Discovery's greater mission
WORKING with skill, resourcefulness, and, at times, the strength of an Olympic weightlifter, Discovery's astronauts have again turned potential failure into success for the shuttle program. The attempt to fire Leasat-3 rockets, now scheduled for Oct. 29, will show whether or not the effort to restore life to that satellite has been been worthwhile for the Hughes Aircraft Company, which owns it. But as far as the National Aeronautics and Space Administration is concerned, the astronauts' feats have been eminently worthwhile in helping to repair the shuttle's damaged reputation as a reliable satellite launching system.
At the same time, NASA's program managers still face the challenge of critics who wonder whether the shuttle can ever be a cost-effective way of working in space. Although NASA earned $40 million in fees for launching three communications satellites last week, this scarcely begins to cover the mission cost. Shuttle costs -- which some estimates put as high as $200 million or more -- are heavily subsidized. They will still be subsidized when the price for a full payload bay is raised to $71 million this fall.
The questioning ranges from genuine concern for costs to self-serving complaints of international and would-be domestic competitors. The Department of Transportation, which has a mandate to foster private American rocket-launching companies, would like NASA to charge $250 million for a full shuttle mission. That would price the shuttle out of the satellite launching market.
Self-serving or not, such criticism misses a crucial point. The worth of the shuttle cannot be judged wholly on its commercial income statements. The shuttle system and its hard-working astronauts are opening a new arena for commercial activity, as, indeed, are Soviet cosmonauts in their Salyut prototype space station. Both the United States and the Soviet Union soon will begin to build the orbital infrastructure for permanent occupation and use of near-Earth space. This will include both manned space s tations and the kind of free-flying platform that NASA and its industrial partners recently announced. Such platforms will provide a base for manufacturing equipment and scientific instruments, which shuttle-based -- and eventually space-station-based -- astronauts will service.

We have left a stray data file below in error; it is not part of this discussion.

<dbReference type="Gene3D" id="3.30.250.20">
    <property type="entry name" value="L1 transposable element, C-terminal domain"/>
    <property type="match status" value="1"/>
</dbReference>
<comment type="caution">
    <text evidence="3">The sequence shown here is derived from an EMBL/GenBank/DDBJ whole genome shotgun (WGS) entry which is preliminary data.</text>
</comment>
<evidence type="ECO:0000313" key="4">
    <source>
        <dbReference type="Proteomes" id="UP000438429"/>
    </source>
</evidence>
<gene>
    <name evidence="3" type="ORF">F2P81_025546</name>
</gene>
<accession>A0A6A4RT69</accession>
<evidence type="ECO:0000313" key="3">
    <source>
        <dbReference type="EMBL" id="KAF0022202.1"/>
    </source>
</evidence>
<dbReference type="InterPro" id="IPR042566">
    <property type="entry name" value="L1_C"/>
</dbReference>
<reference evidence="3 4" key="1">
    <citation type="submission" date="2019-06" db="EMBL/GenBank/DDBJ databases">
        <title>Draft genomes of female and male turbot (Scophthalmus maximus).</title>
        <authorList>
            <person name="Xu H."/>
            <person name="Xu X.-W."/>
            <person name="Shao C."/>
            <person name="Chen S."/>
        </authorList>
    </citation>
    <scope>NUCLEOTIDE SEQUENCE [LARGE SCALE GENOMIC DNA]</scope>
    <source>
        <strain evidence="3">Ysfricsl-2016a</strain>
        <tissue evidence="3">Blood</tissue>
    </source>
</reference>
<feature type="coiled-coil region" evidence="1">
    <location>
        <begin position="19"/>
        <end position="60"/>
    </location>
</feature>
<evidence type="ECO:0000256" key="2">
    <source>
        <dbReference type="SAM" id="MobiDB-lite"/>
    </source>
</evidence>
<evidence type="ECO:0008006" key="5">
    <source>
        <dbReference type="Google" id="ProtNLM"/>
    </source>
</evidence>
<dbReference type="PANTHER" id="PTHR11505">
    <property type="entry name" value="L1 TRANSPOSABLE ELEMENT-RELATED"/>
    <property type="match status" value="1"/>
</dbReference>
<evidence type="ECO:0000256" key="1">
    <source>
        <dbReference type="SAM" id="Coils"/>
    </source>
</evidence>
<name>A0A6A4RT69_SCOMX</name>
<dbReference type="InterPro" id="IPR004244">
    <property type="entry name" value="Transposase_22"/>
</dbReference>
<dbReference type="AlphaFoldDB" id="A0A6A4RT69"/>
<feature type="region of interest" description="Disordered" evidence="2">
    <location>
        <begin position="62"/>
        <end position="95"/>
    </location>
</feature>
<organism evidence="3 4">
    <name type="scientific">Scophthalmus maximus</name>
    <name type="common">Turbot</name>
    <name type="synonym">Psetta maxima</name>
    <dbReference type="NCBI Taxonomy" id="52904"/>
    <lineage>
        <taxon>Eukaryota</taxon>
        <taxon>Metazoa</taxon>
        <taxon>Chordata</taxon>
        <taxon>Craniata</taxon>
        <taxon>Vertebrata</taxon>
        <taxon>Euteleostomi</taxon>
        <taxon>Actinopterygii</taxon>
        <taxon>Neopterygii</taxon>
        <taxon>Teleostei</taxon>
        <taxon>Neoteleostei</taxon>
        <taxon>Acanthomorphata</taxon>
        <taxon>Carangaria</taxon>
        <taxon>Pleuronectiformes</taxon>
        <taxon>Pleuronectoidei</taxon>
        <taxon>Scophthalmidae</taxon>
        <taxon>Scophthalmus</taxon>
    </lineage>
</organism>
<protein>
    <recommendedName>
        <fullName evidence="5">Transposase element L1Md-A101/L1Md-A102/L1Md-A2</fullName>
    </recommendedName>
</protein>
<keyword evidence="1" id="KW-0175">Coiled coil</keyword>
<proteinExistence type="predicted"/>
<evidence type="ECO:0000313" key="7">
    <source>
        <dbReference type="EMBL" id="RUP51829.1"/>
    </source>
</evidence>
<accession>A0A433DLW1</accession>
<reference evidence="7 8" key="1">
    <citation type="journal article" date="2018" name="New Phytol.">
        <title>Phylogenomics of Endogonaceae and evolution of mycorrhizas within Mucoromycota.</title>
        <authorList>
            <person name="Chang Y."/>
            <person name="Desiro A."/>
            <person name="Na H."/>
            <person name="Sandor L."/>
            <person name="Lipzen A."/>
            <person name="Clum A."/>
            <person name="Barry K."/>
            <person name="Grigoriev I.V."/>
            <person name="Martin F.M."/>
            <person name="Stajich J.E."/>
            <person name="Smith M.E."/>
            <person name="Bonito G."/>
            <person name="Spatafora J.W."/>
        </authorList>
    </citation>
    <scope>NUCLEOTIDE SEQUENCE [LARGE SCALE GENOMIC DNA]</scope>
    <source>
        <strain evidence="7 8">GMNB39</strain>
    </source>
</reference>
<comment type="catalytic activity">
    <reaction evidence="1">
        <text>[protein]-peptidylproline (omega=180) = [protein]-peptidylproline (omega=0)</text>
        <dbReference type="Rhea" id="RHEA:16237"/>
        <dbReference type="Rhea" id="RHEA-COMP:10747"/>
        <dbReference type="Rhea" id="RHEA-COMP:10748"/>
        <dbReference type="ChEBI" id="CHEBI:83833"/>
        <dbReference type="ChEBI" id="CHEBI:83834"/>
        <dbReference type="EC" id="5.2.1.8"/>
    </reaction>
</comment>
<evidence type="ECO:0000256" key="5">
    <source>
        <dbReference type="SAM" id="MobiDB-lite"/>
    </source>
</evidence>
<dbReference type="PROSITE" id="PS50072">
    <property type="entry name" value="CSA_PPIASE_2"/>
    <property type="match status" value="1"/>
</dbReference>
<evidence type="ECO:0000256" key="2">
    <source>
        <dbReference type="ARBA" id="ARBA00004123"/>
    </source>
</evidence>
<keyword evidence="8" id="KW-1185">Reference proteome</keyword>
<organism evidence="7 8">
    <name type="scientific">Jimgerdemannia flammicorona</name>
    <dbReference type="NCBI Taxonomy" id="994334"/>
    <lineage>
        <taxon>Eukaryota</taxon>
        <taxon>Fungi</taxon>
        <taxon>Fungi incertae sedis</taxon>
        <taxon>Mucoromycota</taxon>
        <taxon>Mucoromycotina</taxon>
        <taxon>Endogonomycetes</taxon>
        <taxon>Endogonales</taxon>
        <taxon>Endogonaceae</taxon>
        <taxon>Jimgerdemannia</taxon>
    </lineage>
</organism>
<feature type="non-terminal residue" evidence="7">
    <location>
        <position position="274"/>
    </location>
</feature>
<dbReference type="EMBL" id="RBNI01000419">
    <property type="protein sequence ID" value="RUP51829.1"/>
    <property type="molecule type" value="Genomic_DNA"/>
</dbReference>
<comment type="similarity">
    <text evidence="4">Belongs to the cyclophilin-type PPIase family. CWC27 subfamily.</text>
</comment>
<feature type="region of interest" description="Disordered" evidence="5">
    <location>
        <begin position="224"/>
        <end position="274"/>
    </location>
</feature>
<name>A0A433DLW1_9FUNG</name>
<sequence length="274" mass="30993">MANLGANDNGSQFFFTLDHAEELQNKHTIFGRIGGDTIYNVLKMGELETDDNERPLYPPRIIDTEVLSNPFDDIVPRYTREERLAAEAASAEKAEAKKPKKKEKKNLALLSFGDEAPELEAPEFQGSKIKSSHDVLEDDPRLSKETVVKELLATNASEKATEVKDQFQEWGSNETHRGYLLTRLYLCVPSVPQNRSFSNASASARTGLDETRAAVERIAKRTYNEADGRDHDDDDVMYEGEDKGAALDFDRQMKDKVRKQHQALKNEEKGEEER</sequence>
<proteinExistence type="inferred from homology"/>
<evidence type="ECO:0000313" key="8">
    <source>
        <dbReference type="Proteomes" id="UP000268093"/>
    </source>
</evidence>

The shuttle is a national resource whose ultimate worth can be judged only with hindsight in the next century. It represents a national investment in a space-oriented future. It will be a major component in the cooperative international space endeavors, like the space station that the US seeks to organize and lead.
Seen in this perspective, Discovery's recent mission was a brilliant demonstration of an evolving manned space flight capability to operate effectively and almost routinely in Earth orbit. Full development of that capability, which will open the orbital frontier, is justification enough for the shuttle program.